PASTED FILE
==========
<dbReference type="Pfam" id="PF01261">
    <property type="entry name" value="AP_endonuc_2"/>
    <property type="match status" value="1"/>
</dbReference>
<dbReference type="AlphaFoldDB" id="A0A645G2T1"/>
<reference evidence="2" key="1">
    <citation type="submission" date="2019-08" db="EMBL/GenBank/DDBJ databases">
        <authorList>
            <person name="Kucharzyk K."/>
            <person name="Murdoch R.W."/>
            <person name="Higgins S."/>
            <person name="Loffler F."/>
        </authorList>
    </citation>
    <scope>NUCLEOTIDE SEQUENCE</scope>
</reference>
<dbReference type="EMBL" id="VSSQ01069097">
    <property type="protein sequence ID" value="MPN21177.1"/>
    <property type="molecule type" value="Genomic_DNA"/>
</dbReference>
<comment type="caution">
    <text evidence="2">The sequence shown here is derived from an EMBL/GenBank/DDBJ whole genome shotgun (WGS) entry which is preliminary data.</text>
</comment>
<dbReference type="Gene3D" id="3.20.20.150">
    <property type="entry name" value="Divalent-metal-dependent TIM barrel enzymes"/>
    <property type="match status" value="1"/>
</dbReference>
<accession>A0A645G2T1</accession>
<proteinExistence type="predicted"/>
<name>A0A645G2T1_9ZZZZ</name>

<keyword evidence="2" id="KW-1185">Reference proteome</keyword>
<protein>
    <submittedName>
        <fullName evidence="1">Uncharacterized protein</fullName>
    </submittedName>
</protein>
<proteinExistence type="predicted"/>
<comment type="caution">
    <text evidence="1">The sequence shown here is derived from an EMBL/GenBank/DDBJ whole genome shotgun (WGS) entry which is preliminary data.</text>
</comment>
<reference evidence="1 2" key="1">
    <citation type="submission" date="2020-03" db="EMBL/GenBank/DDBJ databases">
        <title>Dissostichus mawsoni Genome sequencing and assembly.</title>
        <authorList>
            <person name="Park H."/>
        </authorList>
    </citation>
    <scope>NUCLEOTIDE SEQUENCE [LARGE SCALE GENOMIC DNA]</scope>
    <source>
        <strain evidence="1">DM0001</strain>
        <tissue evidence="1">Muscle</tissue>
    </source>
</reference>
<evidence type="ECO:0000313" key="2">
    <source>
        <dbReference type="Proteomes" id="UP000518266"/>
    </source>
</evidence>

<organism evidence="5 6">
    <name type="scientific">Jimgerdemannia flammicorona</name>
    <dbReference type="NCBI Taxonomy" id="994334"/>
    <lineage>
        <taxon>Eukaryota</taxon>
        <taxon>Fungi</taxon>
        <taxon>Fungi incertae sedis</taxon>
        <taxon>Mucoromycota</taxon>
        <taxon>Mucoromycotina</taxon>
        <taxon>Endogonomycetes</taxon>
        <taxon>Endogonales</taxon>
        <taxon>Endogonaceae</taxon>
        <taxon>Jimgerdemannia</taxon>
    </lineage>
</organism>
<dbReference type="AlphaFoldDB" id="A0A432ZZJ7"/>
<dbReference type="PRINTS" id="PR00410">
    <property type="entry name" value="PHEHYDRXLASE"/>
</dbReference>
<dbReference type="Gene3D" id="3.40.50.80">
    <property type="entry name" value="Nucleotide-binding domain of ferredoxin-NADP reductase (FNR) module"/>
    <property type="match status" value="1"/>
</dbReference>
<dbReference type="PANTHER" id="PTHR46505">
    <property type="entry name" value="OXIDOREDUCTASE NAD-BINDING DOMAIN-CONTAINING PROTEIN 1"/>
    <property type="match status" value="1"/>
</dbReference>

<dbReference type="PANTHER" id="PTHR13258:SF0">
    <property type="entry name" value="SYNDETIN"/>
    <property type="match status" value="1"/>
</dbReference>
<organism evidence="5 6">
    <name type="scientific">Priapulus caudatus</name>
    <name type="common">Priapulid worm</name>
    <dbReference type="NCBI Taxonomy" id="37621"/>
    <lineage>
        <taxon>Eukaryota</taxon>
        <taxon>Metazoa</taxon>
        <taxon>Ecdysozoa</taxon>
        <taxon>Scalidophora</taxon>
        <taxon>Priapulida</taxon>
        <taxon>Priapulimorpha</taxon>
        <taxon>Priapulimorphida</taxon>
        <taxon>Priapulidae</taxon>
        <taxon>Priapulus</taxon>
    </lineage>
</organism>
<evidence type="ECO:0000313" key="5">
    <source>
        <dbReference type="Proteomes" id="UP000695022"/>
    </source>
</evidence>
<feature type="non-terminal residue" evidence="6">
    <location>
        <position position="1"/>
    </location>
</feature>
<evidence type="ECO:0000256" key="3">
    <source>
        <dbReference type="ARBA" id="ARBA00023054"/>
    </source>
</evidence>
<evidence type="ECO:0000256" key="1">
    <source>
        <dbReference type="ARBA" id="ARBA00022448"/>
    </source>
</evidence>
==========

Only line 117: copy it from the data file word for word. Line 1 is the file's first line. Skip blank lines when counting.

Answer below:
    <source>